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John Shields: Sedition
John Shields: Sedition


About the Author

A native of Indiana, John Shields' career includes work in education, business and industry, management consulting. He is also a published writer / photographer and lecturer.

As a professor and head basketball coach at Purdue University Calumet in the late 1960's, Shields' office was located in the Armory of the Indiana Army National Guard 376th Engineering Company. For six years, in addition to his teaching and coaching duties, Shields worked closely with Army National Guard personnel.

Later, Shields was appointed Dean of Admissions at Culver Military Academy. During his Culver tenure, Shields worked closely with many active and retired military personnel from all branches of service. He became involved with Culver's JROTC program and was associated with military personnel from the U.S. Marines, Army, Navy and Air Force, along with military officers representing various foreign services.

While at Culver, Shields spent time at the United States Naval Academy, the United States Air Force Academy and the Citadel. 

Later, his son was in his final Para Rescue training phase at Kirtland AFB when he suffered a career-ending fractured leg. He also has a nephew who graduated from the Canadian Military Academy and is now a Captain in the Canadian Army.

Shields has a unique prospective of the military, having worked as a civilian hand-in-glove with military people most of his working life.

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July 14, 2005

[Have an opinion on a John Shields column? Sound off in the Discussion Boards.]

Sedition is a word that evokes an emotional response in almost everyone.

Sedition is defined as a resistance to, or insurrection against, lawful authority. People who commit sedition arouse strong feelings for a cause that is contrary to public policy. People who commit sedition often use discourse or actions to incite turmoil at home and abroad thereby aiding the enemy.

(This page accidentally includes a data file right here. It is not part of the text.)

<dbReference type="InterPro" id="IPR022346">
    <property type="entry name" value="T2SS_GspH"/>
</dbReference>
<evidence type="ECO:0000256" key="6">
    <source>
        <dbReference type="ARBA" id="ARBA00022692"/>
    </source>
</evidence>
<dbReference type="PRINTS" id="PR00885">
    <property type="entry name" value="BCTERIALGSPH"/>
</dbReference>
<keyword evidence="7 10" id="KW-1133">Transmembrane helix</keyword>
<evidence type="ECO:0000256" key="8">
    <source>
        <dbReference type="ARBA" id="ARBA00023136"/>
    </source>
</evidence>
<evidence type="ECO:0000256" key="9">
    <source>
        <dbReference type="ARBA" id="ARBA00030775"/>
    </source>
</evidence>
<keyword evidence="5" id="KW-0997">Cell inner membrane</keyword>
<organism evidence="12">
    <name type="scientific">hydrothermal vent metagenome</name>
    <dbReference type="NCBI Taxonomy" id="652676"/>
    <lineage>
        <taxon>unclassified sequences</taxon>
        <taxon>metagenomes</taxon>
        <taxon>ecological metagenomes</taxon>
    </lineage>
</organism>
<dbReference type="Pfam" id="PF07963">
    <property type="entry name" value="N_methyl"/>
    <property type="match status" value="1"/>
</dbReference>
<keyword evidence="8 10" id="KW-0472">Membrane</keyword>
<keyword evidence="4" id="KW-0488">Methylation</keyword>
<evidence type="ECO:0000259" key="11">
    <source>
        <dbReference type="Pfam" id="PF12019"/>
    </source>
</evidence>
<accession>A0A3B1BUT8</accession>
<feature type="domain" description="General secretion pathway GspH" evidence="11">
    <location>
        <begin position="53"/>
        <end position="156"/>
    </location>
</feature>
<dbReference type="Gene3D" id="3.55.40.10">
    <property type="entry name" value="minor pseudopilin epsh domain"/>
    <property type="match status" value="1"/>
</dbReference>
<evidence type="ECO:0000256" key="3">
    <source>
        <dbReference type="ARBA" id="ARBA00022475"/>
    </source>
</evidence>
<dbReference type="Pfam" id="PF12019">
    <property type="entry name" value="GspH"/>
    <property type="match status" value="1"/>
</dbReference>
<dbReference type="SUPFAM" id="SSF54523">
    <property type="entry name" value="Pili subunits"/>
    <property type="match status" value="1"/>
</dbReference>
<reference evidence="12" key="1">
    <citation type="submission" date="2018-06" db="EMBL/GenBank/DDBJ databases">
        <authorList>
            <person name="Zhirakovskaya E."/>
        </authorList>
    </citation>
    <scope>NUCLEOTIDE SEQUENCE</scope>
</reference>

The question to be pursued is: Is it a time in our history to at least consider indictments or prosecution of people who aid and abet our enemies?

Our warriors are now fighting a war, a war against a brutal enemy who will do almost anything to change our way of living. Those terrorists will take any action including roadside and suicide bombs, beheadings, even of their own people, plus the purposeful and selective killing of female Marines and other egregious acts to accomplish their objectives.

United States citizens were extremely loyal during all wars preceding Vietnam. Before Vietnam, people would think it was an overt act of treason to make statements that didn't support our troops on the field of battle. This attitude changed during the Vietnam era.

Vietnam veterans, especially those who were incarcerated in North Vietnam's "prisoner of war" facilities, and all American citizens should never forget what Jane Fonda did to help the enemy. 

Jane Fonda, without question, committed acts of sedition and she should have been sent to prison for her words and actions against this country and our fighting men. Yet, she returned from North Vietnam and no legal action was taken and has never been taken against her for her acts of treason. This is incredible because her criminal actions directly caused the torture and death of American troops!